Monday, January 11, 2010

Here Kitty!

Monday, January 11, 2010
The feeder birds all love our suet dough. The northern cardinals are especially loyal customers. But I'm not sure they appreciate the bowl we use to feed the dough on our deck railing.

She is wondering if this might be a trap...

This male cardinal looks as though he's re-reading the letters on the bowl.

Notice the pale feathers on his flanks? He's got some plumage variation, I think. More on him in a future post.

Friday, January 8, 2010

A Cardinal Haiku

Friday, January 8, 2010

All nature slumbers
world reduced to black and white
warm cardinal flame

Thursday, January 7, 2010

Clever Junco!

Thursday, January 7, 2010
Male dark-eyed junco eating sunflower bits on the hopper feeder.

When the weather gets tough, it's fascinating to see how birds will change their behavior to adapt. Conventional wisdom says that juncos are ground-feeding birds that prefer to scratch through whatever is covering the ground for their food. Or they may mount a weed stalk to get at the seed heads near the top. Normally at feeding stations, they are on the ground below the feeders, scratching for mixed seeds such as millet, cracked corn, or sunflower bits.

With our recent snows and ongoing low temperatures, the bird feeders are a blur of activity. When I looked out the other day, I did a double take. There was a junco, perched on a vertical log feeder, pecking at bits of suet dough we had packed into the drilled holes. The suet log, hanging nearly six feet off the ground, is normally visited by woodpeckers, nuthatches, chickadees and titmice, starlings, and Carolina wrens. Seeing the junco using it, despite the lack of strong clinging feet, was a new one.

We'd seen the juncos at the hopper feeders (top image) picking out sunflower bits. And we knew the juncos loved the suet dough we put out on the deck railing, so I guess his should not come as a huge surprise. After all, the birds don't read the books describing their behavior. They're just trying to survive until tomorrow.

The male dark-eyed junco on the suet log.

Tuesday, January 5, 2010

Snow, Stimulus, and Response

Tuesday, January 5, 2010
Male dark-eyed junco.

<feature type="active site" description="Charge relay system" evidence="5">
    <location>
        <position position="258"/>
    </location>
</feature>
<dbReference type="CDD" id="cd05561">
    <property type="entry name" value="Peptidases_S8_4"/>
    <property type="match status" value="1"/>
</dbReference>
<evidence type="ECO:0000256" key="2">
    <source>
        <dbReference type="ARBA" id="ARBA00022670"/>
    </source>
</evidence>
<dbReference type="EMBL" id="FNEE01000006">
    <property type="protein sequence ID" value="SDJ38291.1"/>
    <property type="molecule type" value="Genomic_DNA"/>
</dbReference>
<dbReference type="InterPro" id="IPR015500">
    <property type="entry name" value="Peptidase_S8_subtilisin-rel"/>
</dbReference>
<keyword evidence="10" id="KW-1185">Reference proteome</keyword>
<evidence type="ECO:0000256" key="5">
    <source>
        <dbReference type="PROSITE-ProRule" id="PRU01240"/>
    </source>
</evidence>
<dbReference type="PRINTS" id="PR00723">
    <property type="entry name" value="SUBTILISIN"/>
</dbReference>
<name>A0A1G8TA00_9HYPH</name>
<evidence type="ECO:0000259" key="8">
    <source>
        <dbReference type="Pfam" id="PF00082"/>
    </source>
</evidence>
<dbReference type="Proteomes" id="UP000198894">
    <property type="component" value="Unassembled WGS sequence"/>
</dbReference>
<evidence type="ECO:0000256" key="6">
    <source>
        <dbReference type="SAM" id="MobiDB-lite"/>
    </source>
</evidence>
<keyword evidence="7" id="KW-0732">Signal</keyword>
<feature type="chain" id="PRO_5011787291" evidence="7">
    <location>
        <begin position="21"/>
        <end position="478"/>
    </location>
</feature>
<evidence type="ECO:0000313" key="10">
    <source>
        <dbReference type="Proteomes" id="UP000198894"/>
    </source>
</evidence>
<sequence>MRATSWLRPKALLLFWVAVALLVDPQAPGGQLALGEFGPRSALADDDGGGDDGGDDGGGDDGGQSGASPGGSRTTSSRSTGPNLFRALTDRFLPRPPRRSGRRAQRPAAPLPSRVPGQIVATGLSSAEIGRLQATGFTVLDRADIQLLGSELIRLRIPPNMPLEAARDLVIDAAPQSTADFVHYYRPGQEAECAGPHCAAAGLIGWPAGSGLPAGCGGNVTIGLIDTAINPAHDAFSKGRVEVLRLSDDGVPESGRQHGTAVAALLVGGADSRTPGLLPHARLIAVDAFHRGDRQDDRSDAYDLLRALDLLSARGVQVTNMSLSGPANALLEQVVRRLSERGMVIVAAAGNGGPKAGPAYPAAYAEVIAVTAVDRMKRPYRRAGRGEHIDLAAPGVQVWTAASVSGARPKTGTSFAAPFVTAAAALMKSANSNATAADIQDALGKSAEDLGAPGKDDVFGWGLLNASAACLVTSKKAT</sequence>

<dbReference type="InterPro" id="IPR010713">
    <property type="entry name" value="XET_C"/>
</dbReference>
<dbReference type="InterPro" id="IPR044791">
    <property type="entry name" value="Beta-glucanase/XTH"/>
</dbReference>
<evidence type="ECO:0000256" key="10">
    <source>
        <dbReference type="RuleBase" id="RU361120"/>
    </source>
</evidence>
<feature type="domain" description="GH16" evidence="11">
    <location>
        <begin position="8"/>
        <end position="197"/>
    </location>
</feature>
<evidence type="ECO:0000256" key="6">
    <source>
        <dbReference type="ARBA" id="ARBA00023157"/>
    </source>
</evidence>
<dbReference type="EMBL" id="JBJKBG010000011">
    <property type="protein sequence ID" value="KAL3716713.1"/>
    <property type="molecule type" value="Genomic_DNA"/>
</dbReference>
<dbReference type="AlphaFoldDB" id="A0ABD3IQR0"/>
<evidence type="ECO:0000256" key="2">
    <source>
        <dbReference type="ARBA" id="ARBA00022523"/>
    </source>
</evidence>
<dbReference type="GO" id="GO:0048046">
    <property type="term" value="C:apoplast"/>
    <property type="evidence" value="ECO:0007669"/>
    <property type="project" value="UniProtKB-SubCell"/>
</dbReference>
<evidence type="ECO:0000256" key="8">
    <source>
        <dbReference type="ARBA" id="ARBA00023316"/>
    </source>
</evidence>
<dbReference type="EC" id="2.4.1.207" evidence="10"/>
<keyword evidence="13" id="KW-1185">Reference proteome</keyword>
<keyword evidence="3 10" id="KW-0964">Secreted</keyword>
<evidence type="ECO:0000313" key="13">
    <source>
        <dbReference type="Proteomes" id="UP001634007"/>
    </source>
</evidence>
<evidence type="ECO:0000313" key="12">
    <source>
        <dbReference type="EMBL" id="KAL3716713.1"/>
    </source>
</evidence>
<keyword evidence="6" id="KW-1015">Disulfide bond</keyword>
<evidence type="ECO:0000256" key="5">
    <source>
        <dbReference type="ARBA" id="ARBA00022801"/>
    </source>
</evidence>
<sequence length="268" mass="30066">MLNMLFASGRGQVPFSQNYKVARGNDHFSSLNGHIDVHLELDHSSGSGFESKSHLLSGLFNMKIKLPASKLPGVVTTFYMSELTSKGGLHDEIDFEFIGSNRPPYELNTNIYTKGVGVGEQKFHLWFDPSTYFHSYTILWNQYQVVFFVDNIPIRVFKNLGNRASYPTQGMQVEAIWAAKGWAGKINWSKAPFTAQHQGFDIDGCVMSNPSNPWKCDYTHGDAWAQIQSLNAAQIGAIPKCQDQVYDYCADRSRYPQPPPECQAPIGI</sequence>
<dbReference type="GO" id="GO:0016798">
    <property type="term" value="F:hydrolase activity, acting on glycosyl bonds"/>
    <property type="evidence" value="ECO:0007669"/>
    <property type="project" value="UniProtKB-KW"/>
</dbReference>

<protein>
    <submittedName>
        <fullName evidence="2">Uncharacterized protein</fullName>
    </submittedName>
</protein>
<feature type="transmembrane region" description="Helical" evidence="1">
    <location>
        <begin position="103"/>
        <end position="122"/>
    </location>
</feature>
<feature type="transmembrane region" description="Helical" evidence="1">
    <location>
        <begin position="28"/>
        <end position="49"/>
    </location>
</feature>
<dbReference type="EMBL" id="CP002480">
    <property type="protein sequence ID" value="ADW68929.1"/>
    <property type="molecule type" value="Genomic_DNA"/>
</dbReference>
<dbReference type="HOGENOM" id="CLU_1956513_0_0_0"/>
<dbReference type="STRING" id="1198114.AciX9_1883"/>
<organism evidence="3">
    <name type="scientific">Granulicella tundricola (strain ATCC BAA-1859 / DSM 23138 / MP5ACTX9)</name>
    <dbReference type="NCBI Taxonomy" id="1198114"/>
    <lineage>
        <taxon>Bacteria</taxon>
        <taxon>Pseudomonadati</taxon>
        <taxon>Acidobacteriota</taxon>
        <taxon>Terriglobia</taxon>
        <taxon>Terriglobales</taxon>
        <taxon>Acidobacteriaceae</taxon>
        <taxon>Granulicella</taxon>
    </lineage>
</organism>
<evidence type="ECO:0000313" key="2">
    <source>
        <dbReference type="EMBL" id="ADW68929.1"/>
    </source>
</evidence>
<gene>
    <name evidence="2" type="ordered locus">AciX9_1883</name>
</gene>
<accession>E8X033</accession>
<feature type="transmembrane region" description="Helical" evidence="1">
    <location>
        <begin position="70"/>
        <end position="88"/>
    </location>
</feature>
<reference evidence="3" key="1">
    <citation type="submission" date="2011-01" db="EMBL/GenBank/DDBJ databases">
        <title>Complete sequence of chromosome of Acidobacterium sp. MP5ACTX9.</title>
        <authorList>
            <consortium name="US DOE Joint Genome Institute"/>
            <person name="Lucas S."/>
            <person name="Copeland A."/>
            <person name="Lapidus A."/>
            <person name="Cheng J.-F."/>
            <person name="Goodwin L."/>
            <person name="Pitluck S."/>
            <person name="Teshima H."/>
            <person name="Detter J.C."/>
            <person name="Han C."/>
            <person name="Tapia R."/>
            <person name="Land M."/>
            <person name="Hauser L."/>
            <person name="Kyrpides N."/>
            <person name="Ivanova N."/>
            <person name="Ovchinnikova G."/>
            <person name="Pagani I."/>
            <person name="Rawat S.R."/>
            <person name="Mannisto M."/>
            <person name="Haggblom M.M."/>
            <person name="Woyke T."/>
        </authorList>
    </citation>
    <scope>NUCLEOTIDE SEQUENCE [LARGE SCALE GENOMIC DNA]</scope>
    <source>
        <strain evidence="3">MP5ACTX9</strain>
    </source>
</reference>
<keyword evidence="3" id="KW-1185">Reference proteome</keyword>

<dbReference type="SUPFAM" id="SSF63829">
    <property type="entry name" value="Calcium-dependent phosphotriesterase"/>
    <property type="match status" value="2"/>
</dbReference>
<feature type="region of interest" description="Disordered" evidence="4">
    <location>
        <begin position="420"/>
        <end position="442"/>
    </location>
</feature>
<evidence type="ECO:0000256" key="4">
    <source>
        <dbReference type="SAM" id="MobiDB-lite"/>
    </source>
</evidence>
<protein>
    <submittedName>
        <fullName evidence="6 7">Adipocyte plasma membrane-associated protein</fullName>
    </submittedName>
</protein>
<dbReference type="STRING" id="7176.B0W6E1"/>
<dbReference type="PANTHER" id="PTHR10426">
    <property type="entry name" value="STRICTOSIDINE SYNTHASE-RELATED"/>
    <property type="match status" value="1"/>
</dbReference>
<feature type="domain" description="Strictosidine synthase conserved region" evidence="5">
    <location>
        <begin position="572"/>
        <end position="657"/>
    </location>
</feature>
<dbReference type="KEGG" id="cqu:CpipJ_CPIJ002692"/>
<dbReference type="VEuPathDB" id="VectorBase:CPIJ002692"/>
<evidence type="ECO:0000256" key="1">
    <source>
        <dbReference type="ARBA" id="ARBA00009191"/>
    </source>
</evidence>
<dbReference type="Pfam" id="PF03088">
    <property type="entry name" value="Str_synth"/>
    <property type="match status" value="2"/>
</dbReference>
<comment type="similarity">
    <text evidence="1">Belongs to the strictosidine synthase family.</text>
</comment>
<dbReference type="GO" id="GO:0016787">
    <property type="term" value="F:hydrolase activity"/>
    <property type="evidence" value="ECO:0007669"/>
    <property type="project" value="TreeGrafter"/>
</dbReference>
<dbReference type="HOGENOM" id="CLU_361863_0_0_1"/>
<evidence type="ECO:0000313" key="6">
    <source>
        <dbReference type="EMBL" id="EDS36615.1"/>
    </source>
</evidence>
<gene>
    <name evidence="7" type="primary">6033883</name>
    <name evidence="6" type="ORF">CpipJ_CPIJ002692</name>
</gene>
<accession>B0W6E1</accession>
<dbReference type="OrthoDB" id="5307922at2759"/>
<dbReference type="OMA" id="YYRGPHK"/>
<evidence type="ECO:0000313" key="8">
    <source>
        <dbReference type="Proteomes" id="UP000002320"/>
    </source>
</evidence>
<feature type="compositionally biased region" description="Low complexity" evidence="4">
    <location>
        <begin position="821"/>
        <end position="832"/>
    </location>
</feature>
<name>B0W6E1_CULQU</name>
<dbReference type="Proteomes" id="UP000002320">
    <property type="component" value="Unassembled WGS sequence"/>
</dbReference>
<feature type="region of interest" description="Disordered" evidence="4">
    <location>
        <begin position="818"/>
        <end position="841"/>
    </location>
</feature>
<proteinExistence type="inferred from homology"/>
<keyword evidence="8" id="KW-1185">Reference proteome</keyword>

We don't often get lake-effect snow way down in southeastern Ohio, but we surely are getting it now. We've got six inches on the ground here at the farm and another few inches on the way. After being home for the holiday break since the week before Christmas, our kids are looking at a week of snow days. (The hills are echoing with the cheers of children and the groans of parents). It's a light, dry snow—very powdery—so no danger thus far of a power outage.

Fortunately we're well provisioned inside and are keeping the bird feeders well-stocked outside, too. We have about 35 dark-eyed juncos in the yard most days—more when the snow cover is deep.

This chap (photo at top), fluffed up against the 17ºF cold, was staring me down through the kitchen window, trying his best to let me know that the suet dough dish out front needed a refill.

The birds have us really well-trained. Here's what they do:
They flutter down to the feeder.
Look into it, find nothing.
Then glance in the window with a forlorn look on your face at the clueless humans.
Fly off a short distance when the humans come scrambling out the door, hands full of seed, suet, peanuts, filling the air with apologies.

Like Pavlov's dogs, we respond every time to the birds' stimulus.

Monday, January 4, 2010

My First Bird of 2010

Monday, January 4, 2010

My first bird of 2010 was a male eastern bluebird eating suet dough on the deck railing. I managed to avert my eyes long enough to get this individual bluebird as my first bird of the new year. We had grand plans to go birding on New Year's Day, but they got canceled by poor weather and illness. I was suffering under the effects of a chest cold that laid me low from 12/30 through today (1/4/10)! But thanks to good fortune (and my indulgent wife, Julie) the bluebird (of happiness) was my first bird of the new year.

Because we were denied the annual ritual of going birding on 1/1, the members of the Whipple Bird Club connected by telephone to share our new year's sightings. Shila's first bird was a downy woodpecker. Julie's was a Carolina wren (heard) and a Euro starling (visual). Steve's was a dark-eyed junco.

What was YOUR first bird? I hope it was a good one.

Happy New Year to all!